$4 Billion-asset Wells Fargo Team Goes Indie Via FiNet
Wells Fargo Advisors has notched a strategic victory by convincing a restless southern California team managing $4 billion of customer assets to join its Financial Network (FiNet) independent channel after ten years at its flagship private client group of brokers.
Mark Schulten and Allen Schreiber led their 40-person team in Long Beach to a new office affiliated with FiNet last week. The practice, founded two decades ago at Smith Barney by Mark’s father, Warren Schulten, produced $25 million of fees and commissions from clients in the past 12 months, according to Schreiber.
The Schulten Group ranked seventh on Barron’s 2019 list of Top 50 Private Wealth Management Teams, and Mark Schulten is among the top 10 producers within Wells’ 11,000-plus private client group, said people familiar with its internal rankings.
Wells Fargo Advisors has been positioning FiNet as a convenient alternative for brokers itching for more autonomy and higher payouts after more than 1,000 private client group brokers left since disclosure of fake account scandals at its sister bank three years ago. Wells last year reduced exit fees for advisors moving to FiNet to “ensure we provide choices for every advisor,” a Wells Fargo spokeswoman said, and insiders said private client group managers are credited for hires into FiNet.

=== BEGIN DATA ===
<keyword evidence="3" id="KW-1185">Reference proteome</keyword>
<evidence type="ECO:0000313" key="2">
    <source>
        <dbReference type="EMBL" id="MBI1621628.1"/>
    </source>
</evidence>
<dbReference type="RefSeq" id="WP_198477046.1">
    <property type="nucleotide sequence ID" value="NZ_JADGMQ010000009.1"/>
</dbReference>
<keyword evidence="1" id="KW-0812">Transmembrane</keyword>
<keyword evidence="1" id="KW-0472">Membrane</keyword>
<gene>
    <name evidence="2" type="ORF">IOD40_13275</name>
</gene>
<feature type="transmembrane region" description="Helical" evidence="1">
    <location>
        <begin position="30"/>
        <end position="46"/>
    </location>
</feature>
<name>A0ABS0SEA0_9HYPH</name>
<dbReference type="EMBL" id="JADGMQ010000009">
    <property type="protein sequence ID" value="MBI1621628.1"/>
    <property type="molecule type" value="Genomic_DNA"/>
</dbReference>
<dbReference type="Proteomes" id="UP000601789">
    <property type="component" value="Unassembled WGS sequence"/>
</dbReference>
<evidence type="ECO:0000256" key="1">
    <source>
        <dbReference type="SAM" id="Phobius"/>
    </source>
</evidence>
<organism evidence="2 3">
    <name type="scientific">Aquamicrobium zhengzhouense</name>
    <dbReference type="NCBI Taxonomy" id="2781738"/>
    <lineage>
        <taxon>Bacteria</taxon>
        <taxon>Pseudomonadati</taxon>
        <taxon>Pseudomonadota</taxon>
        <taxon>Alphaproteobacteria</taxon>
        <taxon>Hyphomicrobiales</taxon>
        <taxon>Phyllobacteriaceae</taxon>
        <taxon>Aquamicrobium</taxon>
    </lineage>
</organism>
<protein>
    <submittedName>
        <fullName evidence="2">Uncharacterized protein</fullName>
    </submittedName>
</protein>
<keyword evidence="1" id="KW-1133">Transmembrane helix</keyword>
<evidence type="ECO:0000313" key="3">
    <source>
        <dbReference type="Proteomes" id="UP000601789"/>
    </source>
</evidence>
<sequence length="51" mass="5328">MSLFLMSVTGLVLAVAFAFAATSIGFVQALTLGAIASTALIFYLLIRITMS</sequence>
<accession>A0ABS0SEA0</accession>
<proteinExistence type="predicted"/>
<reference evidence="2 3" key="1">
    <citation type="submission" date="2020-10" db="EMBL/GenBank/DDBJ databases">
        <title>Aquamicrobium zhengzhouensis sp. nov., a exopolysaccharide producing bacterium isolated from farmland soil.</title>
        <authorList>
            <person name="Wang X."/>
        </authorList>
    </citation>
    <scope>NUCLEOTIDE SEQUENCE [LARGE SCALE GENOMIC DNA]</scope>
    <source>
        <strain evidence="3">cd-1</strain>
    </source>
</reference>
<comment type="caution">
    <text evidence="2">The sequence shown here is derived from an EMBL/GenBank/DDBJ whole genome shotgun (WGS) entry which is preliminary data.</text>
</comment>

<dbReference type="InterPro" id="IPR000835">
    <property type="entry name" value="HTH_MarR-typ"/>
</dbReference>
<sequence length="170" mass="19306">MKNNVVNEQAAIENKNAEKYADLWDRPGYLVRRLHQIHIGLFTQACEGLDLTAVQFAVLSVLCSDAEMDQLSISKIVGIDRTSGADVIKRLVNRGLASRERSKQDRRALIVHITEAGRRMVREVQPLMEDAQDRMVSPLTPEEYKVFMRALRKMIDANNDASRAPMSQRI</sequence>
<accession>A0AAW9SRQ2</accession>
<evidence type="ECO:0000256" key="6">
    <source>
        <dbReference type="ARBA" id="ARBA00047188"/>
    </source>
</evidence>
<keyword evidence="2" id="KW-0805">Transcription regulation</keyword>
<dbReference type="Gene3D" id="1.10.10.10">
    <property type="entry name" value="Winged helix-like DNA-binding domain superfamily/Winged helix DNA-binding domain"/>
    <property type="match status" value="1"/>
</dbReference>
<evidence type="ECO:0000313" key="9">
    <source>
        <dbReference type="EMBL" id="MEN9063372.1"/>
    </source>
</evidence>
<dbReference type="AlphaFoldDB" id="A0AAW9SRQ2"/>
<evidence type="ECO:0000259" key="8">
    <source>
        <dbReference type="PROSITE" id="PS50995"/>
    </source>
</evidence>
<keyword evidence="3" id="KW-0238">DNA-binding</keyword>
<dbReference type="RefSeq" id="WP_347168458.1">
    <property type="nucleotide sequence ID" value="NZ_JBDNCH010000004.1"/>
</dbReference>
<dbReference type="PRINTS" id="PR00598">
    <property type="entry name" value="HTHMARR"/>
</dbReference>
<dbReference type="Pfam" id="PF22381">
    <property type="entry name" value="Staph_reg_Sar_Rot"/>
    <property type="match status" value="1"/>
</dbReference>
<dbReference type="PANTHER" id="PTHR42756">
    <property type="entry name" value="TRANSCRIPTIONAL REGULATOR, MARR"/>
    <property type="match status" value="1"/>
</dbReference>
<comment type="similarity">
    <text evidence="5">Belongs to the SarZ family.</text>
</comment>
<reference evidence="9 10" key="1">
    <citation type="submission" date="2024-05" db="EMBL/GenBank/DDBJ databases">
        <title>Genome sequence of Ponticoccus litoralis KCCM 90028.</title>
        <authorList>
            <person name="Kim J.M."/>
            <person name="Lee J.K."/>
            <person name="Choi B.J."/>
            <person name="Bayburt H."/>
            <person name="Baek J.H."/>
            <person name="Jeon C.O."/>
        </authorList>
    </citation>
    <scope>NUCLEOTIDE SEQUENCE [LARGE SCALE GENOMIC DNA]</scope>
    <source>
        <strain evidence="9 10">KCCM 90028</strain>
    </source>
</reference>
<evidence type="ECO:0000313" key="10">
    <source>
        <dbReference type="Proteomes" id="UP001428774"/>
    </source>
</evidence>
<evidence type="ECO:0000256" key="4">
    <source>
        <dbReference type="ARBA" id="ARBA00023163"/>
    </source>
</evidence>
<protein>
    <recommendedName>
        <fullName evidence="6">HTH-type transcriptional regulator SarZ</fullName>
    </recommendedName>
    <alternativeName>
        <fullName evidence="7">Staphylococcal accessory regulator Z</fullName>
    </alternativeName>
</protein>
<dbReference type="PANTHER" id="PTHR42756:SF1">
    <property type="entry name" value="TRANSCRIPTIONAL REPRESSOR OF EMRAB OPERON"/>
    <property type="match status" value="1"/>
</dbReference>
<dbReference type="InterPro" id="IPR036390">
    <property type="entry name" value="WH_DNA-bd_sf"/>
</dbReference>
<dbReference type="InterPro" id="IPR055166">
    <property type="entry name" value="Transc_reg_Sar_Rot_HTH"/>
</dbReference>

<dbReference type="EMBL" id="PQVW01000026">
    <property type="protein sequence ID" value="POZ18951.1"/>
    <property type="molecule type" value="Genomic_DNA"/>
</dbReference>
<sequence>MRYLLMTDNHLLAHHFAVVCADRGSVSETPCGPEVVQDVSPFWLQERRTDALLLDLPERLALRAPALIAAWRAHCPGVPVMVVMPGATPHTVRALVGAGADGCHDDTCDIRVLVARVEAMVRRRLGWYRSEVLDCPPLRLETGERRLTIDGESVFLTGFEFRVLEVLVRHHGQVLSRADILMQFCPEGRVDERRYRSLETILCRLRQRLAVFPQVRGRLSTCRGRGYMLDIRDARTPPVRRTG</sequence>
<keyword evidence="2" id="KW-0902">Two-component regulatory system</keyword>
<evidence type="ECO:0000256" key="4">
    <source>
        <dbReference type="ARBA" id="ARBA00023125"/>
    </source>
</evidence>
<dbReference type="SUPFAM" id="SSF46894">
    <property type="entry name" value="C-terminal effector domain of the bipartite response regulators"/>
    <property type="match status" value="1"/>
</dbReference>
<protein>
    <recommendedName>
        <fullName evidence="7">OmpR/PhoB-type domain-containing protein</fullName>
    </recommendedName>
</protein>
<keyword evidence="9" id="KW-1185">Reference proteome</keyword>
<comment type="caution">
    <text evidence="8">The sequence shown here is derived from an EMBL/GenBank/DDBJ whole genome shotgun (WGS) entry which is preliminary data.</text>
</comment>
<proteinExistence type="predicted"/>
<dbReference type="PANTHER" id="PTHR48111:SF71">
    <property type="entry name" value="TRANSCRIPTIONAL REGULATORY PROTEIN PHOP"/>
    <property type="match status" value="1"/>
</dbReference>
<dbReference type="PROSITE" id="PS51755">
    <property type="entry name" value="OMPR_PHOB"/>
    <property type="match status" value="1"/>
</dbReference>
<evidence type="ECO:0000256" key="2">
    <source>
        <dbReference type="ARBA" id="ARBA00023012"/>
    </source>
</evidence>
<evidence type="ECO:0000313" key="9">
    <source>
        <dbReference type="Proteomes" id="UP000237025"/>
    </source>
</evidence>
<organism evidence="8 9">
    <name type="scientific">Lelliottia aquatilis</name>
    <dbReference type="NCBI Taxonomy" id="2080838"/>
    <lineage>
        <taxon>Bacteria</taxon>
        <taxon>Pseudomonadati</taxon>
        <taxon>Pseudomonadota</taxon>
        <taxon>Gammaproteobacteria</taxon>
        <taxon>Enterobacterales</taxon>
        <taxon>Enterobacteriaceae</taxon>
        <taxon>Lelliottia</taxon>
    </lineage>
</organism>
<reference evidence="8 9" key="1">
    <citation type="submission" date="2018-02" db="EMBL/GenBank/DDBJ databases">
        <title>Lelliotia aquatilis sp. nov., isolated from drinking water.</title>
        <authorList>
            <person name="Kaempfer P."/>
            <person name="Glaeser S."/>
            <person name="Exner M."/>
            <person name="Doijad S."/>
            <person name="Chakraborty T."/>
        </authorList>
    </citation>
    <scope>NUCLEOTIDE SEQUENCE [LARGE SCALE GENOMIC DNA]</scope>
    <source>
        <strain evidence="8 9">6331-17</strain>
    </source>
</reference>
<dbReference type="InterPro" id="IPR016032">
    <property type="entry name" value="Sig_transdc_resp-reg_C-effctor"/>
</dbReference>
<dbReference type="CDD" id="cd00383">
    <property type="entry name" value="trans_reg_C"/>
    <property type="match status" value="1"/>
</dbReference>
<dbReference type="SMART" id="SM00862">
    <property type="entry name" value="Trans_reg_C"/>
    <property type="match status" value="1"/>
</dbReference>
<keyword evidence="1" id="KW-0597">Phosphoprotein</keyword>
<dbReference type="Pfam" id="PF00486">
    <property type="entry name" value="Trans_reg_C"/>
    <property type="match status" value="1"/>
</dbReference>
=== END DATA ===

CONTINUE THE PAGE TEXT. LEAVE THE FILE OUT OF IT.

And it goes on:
“It’s been a dream of mine for a long time to have independence,” said Schreiber, adding that the team now rebranded as TSG Wealth Management was not interested in joining Wells’ new channel for fee-based registered investment advisers.
Staying within Wells as independent brokers brings the convenience of familiar systems and avoids the hassles of having to “repaper” client accounts at a time when the team is meeting the challenges of running its own business, Schreiber said.
The mega-team, which has outposts in Beverly Hills, Irvine and Reno, Nev., has growth plans built in part on alternatives to the post-retirement “sunsetting” payout programs that Wells and other large firms offer to encourage older advisers to move their practices to in-house colleagues.
“If an advisor is not ready to retire, or have a monetization, or sell their business, they can definitely come under our umbrella,” said Schreiber. “We’re offering them a 65% payout, and the potential tax advantages of being an independent advisor.” (Brokers in Wells private client group keep 50% of the revenue they produce after hitting monthly production hurdles.)
Schreiber, who joined the Schulten team at Smith Barney in 1998, said he and his partners aim to more than double client assets to $10 billion within five years, in part by inviting other teams to merge their practices and receive higher payouts.
Mark Schulten, who ranked #9 on Barron’s Top 1200 Financial Advisors list this year and #10 last year, began his brokerage career at PaineWebber in 1988. He joined Lehman Brothers four years later, leaving with his father for seven-year stints at Smith Barney. They joined Wells in early 2009 as Morgan Stanley began to absorb Smith Barney.
Warren Schulten, 80, began his brokerage career at E. F. Hutton in 1966, according to BrokerCheck. He continues to run his book of business on a daily basis, said Schreiber.
The group includes 11 other advisors and 26 associates ranging from sales assistants and traders to interns. Its clients have accounts ranging from $250,000 to more than $100 million, Schreiber said.